DU Alum Joe Colborne Traded To Calgary Flames

The Toronto Maple Leafs traded center Joe Colborne to the Calgary Flames for a fourth-round pick in the 2014 draft. That pick could become a third-rounder if Colborne scores 10 goals or reaches 35 points this season and the Flames make the playoffs.

Calgary's GM Jay Feaster said that the Flames had been watching Colborne (6-5, 23 years old) for a while and finally made an offer.

“As an organization we have had many discussions this past year about Joe, but never made an offer,” he said in a statement. “With the opportunity to speak with Brian Burke [Flames' director of hockey operations] and learn about Joe's hockey sense and character from someone who had him as a player and knows him so well, it became clear to us that this is the type of young, big center we need. He fits in very well with our rebuild and provides size up the middle.”

Burke, formerly the GM of the Leafs, was presumably intrigued by Colborne's combination of size and skill. Colborne, who has just 16 NHL appearances in his career, was fighting to make the Leafs' roster but is expected to see significant time with the rebuilding Flames.


Anonymous said...

Big Joe needs to step up his game if he wants to stick in the NHL.

Injuries and a lack of grit have hurt his NHL stock.

Anonymous said...

a 4th round pick doesn't say very much about Joe's rating.

dggoddard said...

Joe may have been 6'4 when he was at DU but he had the skinniest wrists & arms.

He was always going to be a long-term project, but Boston was in such a hurry to bring him along.

He's still only 23 and still might develop into an NHLer at say 26-28 years old.

Anonymous said...

Perfect example of a player who should've stayed in college. Wish younger skaters would take note of this and think a bit before bolting after one or two seasons

Ring_of_Fire said...

Yes...Colborne should have stayed in college for another year. Or two.

But, keep in mind, it's frequently not up to the player. Or his family. In fact, more often than not, the NHL team that drafts the player is the one calling the shots and the player has little say in the matter.

(Yes, I'm aware that since they haven't signed a contract, a college player TECHNICALLY has the ultimate say in whether he stays or goes, but when dealing with a pro sports team that's operating under the constraints of a collective bargaining system, it's never quite that simple...)


Since the NHL free agency age has declined from 31 to 27, teams have a strong monetary incentive to get their early draft picks into their systems as quickly as possible. Assuming the player blossoms into a full-time NHL calibre player, each year of control under a rookie contract by an NHL team means at least $250K of salary that the team won't have to pay to keep the player on their roster.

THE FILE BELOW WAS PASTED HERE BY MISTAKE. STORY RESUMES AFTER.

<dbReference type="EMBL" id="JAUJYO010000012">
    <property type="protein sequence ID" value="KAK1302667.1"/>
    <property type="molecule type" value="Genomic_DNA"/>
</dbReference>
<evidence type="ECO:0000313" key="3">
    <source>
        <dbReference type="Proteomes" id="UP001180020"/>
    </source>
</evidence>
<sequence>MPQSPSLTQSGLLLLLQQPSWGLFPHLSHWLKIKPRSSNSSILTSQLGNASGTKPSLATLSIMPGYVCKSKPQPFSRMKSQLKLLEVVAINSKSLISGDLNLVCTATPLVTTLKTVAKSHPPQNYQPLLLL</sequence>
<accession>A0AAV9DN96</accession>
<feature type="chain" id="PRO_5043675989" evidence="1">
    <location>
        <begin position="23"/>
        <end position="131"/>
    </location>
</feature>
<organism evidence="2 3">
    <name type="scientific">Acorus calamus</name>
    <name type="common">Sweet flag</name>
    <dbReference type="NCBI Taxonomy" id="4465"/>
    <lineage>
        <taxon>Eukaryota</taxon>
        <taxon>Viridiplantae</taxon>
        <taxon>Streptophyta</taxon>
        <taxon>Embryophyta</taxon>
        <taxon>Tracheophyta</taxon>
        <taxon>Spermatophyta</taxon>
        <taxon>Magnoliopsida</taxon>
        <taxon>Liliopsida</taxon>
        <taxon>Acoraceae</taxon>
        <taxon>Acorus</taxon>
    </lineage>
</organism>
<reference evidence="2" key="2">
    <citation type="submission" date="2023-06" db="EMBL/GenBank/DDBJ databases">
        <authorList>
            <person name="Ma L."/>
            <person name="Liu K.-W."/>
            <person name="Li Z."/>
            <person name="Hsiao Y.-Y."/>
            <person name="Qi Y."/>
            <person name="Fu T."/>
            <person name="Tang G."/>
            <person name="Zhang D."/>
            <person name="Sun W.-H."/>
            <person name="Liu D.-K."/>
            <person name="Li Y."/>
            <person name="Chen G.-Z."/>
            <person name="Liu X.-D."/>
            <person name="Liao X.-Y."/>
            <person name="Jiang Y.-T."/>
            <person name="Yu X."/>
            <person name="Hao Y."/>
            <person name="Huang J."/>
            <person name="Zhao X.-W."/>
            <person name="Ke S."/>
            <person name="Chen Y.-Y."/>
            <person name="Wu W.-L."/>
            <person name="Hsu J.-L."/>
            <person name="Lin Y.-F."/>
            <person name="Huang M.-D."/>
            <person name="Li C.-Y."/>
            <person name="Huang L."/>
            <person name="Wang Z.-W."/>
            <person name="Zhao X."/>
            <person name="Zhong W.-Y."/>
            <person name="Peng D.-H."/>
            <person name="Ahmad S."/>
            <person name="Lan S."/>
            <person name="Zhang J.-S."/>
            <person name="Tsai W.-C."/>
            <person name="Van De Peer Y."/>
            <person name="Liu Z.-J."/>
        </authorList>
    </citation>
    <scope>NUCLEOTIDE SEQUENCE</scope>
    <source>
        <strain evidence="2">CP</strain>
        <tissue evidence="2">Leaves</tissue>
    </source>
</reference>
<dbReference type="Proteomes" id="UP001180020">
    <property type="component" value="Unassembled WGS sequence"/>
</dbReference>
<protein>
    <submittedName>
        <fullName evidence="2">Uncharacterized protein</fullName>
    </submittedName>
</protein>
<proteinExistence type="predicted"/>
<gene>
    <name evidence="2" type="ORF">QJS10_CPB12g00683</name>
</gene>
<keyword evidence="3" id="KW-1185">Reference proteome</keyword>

Put differently, for each year an NHL-level player stays in college, it will cost his drafting team at least $250,000; because each year spent playing somewhere other than in the NHL team's system is one year closer to having his contract value dictated by the open market, as opposed to the rookie contract ceiling.

Therefore, teams are forced to pluck the kids they think will crack the big club's line-up early, because losing those years of control is like giving away money.

With Colborne, the Bruins saw a kid with the size and skill to turn into a true power forward in the NHL; but they also saw a skinny kid that needed at least 30 lbs of muscle and a change in style of play to be successful. They had to choose whether to run that free agency clock down another year while allowing Colborne to continue to develop at DU; or pluck him early and see if he would take a giant step with his development by being in an NHL system. There really wasn't a downside to taking him early - if he didn't pan out for the Bruins, he could be released or traded. Which he was. And if he DID pan out, then the Bruins got another year of Colborne for cheap.

Unfortunately, the only way to fix this is to get the NHL to remove the age threshold at which a player becomes eligible for free agency and move to system based strictly on years of service. But, that'll never happen because the NHLPA won't allow it to.

As such, here we are.

Anonymous said...

Joe’s AHL salary is listed at $600,000 this year.

du78 said...

Joe is on a one-year, one-way contract in that he receives the $600,000 whether he is in the NHL or AHL. If he is sent to the AHL he must clear through waivers. If he is claimed on waivers, he becomes property of a new team. If he passes through waivers, he can be sent to the AHL.

vizoroo said...

Leafs thought Joe would be claimed on waivers and then they would get nothing--so a trade was good for them. Good Luck to Joe. Chris Butler is also on the Flames.